Dismiss Notice
Join Physics Forums Today!
The friendliest, high quality science and math community on the planet! Everyone who loves science is here!

What is a minimal polynomial?

  1. Aug 13, 2012 #1
    I have a small idea on what irreducible and primitive polynomials are in Abstract algebra. But what is minimal polynomial?

    -Devanand T
  2. jcsd
  3. Aug 14, 2012 #2

    Simon Bridge

    User Avatar
    Science Advisor
    Homework Helper

    Why not look it up and then ask about the bits where you get confused?
  4. Aug 14, 2012 #3


    User Avatar
    Science Advisor

    The matrix
    [tex]A= \begin{bmatrix}2 & 0 \\ 0 & 2\end{bmatrix}[/tex]
    has 2 as a double eigenvalue. Its characteristic polynomial is [itex]\lambda^2- 4\lambda + 4= (\lambda- 2)^2[/itex]. Of course, the matrix itself satisfies [itex]A^2- 4A+ 4I= 0[/itex]. But, here, it also satisfies [itex]A- 2I= 0[/itex]. That is its "minimal" polynomial.

    On the other hand,
    [tex]B= \begin{bmatrix}2 & 1 \\ 0 & 2\end{bmatrix}[/tex]
    also has 2 as a double eigenvalue and, of course, satisfies its charateristic equation, [itex](2- A)^2= 0[/itex], but does not satisfy [itex]A- 2= 0[/itex] so its minimal polynomial is the same as its characteristic polynomial.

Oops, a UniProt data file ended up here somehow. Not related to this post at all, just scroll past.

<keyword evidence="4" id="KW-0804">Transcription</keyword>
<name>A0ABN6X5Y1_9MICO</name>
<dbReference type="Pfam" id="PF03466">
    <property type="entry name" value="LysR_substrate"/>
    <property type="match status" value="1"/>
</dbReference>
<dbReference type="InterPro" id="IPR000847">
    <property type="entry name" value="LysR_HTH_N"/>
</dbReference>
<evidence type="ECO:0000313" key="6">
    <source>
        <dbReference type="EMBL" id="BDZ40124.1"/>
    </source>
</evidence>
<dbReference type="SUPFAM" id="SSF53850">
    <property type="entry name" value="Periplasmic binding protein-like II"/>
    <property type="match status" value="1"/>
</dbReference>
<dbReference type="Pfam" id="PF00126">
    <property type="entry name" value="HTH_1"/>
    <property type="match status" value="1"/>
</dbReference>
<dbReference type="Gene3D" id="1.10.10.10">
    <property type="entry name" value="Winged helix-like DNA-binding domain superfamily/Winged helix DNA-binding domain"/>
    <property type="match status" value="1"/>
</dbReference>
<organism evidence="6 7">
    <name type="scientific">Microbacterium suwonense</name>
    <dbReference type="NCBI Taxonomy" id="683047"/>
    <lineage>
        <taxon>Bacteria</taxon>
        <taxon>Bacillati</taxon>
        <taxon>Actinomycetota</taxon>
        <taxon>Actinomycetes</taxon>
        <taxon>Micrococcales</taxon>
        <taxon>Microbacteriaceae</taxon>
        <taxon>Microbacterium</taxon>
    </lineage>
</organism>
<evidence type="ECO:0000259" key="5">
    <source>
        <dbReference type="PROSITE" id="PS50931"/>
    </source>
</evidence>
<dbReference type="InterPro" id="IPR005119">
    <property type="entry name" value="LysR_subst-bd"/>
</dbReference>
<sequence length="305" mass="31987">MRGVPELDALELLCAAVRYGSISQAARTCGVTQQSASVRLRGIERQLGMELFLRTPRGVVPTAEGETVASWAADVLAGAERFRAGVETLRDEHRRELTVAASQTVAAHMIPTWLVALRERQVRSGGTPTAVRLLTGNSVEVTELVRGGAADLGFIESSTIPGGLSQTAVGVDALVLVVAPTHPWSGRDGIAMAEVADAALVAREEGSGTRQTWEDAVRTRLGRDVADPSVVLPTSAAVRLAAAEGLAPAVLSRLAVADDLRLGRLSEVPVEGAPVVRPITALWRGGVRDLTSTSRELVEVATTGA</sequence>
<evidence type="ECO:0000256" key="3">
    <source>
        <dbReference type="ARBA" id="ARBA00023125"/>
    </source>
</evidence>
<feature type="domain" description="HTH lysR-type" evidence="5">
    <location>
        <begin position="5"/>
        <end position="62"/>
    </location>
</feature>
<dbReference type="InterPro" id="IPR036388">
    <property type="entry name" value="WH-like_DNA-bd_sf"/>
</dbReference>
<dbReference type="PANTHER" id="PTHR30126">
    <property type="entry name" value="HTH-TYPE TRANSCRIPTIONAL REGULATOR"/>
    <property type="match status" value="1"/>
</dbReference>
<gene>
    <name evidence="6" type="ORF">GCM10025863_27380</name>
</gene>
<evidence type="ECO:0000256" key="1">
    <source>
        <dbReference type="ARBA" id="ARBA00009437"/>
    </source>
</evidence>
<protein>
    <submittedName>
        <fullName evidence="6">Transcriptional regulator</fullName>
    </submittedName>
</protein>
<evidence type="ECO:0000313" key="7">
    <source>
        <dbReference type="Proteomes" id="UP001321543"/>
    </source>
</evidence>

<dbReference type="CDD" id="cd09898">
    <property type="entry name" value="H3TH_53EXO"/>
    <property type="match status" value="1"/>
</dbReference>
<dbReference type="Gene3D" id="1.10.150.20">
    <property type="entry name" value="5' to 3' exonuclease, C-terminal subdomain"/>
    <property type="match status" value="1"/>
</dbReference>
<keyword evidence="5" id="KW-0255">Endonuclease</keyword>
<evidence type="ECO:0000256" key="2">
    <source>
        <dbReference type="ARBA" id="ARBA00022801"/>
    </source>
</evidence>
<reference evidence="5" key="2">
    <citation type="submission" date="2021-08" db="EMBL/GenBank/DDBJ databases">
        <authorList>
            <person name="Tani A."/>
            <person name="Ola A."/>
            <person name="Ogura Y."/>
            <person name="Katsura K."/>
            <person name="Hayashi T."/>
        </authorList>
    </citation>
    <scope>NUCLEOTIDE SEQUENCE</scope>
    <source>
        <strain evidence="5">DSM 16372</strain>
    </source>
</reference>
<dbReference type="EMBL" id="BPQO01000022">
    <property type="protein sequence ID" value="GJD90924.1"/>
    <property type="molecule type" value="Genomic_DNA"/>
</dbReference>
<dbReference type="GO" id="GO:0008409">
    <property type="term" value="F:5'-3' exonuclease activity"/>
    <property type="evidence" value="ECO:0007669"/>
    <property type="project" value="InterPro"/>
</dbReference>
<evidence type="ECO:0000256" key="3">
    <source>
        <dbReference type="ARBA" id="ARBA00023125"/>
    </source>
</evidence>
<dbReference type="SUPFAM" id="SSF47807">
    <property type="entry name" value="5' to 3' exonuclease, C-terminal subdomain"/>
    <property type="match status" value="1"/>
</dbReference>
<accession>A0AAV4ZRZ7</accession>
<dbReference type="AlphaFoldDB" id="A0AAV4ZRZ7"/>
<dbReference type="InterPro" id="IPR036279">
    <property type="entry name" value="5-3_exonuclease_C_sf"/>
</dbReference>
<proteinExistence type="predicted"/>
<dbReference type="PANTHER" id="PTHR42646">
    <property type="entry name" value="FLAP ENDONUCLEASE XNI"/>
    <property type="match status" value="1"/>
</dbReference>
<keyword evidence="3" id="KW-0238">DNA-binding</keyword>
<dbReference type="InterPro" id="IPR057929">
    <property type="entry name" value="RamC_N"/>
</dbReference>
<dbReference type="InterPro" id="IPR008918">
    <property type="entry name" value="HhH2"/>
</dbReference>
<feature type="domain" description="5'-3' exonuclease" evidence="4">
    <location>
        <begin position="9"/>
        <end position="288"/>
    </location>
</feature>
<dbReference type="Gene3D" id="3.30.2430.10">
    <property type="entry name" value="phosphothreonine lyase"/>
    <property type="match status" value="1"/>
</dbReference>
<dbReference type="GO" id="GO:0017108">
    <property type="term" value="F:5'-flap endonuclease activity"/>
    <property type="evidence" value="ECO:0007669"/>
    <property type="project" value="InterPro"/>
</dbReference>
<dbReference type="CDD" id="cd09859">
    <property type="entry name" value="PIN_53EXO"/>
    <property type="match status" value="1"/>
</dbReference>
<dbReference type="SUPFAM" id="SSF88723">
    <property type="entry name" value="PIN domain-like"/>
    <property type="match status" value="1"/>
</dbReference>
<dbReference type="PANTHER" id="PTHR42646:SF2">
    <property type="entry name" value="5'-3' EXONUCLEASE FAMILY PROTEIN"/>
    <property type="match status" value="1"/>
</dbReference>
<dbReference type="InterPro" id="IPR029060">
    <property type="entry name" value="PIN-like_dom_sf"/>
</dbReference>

One can show that all eigenvalues must be "represented", as factors, in the minimal polynomial so, if all eigenvalues are distinct, all the linear factors must be there- the minimal polynomial is the same as the characteristic polynomial. But if a matrix has a multiple eigenvalue with more than one independent corresponding eignvector, then we can remove some of those factors and get a minimal polynomial of degree lower than the characteristic polynomial.

    I also recommend you look at the website Simon Bridge links to.
Share this great discussion with others via Reddit, Google+, Twitter, or Facebook